Store Lights Up for Christmas
Nobody heads for Tampa at Christmas time for the warmth of a cozy fire on a snowy day. Nevertheless, this town has its own warming Christmas glow.
Tampa simply lights up for Christmas. Public places get fabulous, glittering decorations and so do homes, so that the town is a wonderful Christmas spectacle.
A lot of the trimmings, animated figures and all sorts of specialty items used in these decorations come from Rogers Christmas House, a shop with such utter charm and good cheer that Santa himself might decide to move in when he tires of the chill of the North Pole.
In addition to charm and cheer, Rogers Christmas House has one of the world’s largest and most unusual collections of Christmas decorations and accessories. They’re all for sale, at prices ranging from a dollar or two to thousands of dollars.
There’s a special seasonal something for everyone. Merchandise comes from 55 countries. Tree decorations include Old World Christmas angels for $3; sand dollars with Christmas decals for $3 to $6; musical instruments, Santas, reindeer, stars, bears and other animals for $2.50 and up, plus iridescent icicles and balls, spider webs, snowflakes and white doves.
The assortment of Christmas tree lights ranges from blinkers in several colors and heart-shaped lights to chili pepper lights ($8 and up per string of 12 lights).
For under the tree or above the mantle there are miniature houses that light up ($12 each) and entire miniature towns with city, farm or Alpine buildings (five pieces for $60) or a seven-piece Dickens village ($165).
For the front door or to adorn the dining room you’ll find elaborate wreaths including the “Della Robbia” wreath with angels and lace ($175), the English wreath of silk flowers and lace ($250) and the Victorian wreath with fruit and ribbons ($75).
Assorted Christmas accessories range from an exceptional selection of cards to village mugs ($4.50) and china by Spode (five pieces for $40), Cuthbertson (five pieces for about $35) and Fitz & Floyd (five pieces for $70).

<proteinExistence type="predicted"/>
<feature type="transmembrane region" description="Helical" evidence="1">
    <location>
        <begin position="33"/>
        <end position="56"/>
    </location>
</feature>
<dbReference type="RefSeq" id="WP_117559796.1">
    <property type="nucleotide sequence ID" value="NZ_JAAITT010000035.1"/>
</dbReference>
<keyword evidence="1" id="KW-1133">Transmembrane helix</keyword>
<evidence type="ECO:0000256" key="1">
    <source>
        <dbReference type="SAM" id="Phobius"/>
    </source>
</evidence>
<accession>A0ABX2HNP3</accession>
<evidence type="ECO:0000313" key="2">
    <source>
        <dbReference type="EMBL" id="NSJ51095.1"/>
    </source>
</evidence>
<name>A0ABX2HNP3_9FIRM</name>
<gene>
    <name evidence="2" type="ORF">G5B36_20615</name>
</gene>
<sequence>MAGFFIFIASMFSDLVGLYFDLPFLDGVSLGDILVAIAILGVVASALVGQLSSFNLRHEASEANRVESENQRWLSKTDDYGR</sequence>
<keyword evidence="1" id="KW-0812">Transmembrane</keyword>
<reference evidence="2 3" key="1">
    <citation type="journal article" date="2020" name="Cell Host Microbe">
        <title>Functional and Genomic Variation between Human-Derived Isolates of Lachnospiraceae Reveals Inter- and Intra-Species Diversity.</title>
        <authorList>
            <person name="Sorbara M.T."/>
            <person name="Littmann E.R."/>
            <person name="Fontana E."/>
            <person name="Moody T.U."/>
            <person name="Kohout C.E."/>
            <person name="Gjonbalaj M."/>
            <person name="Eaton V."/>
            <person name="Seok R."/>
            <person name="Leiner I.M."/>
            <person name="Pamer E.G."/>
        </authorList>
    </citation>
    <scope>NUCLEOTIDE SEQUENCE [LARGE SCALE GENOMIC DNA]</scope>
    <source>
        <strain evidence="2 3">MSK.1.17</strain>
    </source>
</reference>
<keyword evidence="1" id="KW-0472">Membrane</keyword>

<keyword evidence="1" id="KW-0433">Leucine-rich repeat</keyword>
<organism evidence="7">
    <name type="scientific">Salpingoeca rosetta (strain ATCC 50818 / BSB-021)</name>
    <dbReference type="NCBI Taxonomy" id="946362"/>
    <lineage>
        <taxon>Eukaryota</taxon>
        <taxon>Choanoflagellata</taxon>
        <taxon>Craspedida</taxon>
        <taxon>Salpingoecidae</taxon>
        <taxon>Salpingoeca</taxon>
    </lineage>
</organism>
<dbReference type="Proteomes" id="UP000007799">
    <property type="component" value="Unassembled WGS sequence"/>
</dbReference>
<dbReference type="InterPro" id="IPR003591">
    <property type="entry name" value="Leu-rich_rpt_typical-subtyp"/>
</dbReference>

There are dolls that sing Christmas carols ($198), old-fashioned porcelain dolls for decoration ($240), angel and Santa dolls ($50) and Italian nativity scenes ($80). And an especially delicious pecan rum cake ($8.50) is wrapped as a gift and ready to be sent anywhere in the world. There’s also a vast selection of unusual stocking stuffers.
When you arrive you walk across the porch of a turn-of-the-century house and are greeted at the front door by a delightful elderly woman who fits central casting’s prototype of Mrs. Santa. She’s been working at the Christmas House since it opened in 1972. She’ll hand you a nibble of rum cake and a cup of cider and explain what’s inside.
Walk through the front door and you’re in a winter wonderland, a glittering white room filled with white Christmas trees, white lights and white decorations. There are angels and dolls, wreaths and snowflakes, sleighs and fans, creches and candles. And lots of white fabric draped to suggest snow.
What started as a single Christmas House in 1972 has grown into a Christmas Village with five Disneyesque houses and a surrounding garden. Some of the areas look like Christmas sets for TV shows. “Family Ties,” “Dallas,” even “Alf” could find appropriate rooms.
There are theme rooms decorated for sportsmen, stock brokers, astronauts or professors, and theme trees decorated Victorian style with fruit and nuts, English-manor-house style with silk roses and lacework, or with Alice in Wonderland or Wizard of Oz decorations. Some color themes range from traditional red and white to trendy turquoise and amethyst.
Throughout the houses you’ll find unusual items and decorative touches. The rooms have such charm that customers have on occasion hired the Rogers staff to go home with them to set up duplicates. Other people buy all the necessaries to duplicate a specific Rogers tree, or just pick and choose to augment their own collection of decorations.
OK, trivia buffs, there are Christmas shops in every American city, but is Rogers Christmas House the nation’s only Christmas village? No. There are others in Frankenmuth, Mich. and Manteo, N.C.
Was Rogers the first Christmas House? Mrs. Margaret Rogers Giotto, founder and owner of Rogers Christmas House, says when she started her place she knew of no others.
Now that Rogers Christmas House is world-famous and a financial success, Mrs. Giotto fields requests for franchises. That idea doesn’t appeal to her.
“This is a labor of love,” she says. “We like our customers to come here and to have personal relationships with them. It’s like having a huge, happy Christmas family.”
Rogers Christmas House is in Brooksville, a Tampa suburb. Tampa tour buses stop there when Mrs. Giotto gives them permission, but you’re better off with your own car. Getting there is easy. Take U.S. 41 to Saxon, then turn left to Liberty. You can’t miss it; there are about 15 signs along the road.
You can also drop by from Disney World, which is about 65 miles away. The address is 103 Saxon Ave., or call (904) 796-2415. Rogers Christmas House is open from 9:30 a.m. to 5 p.m. every day of the year . . . except Christmas.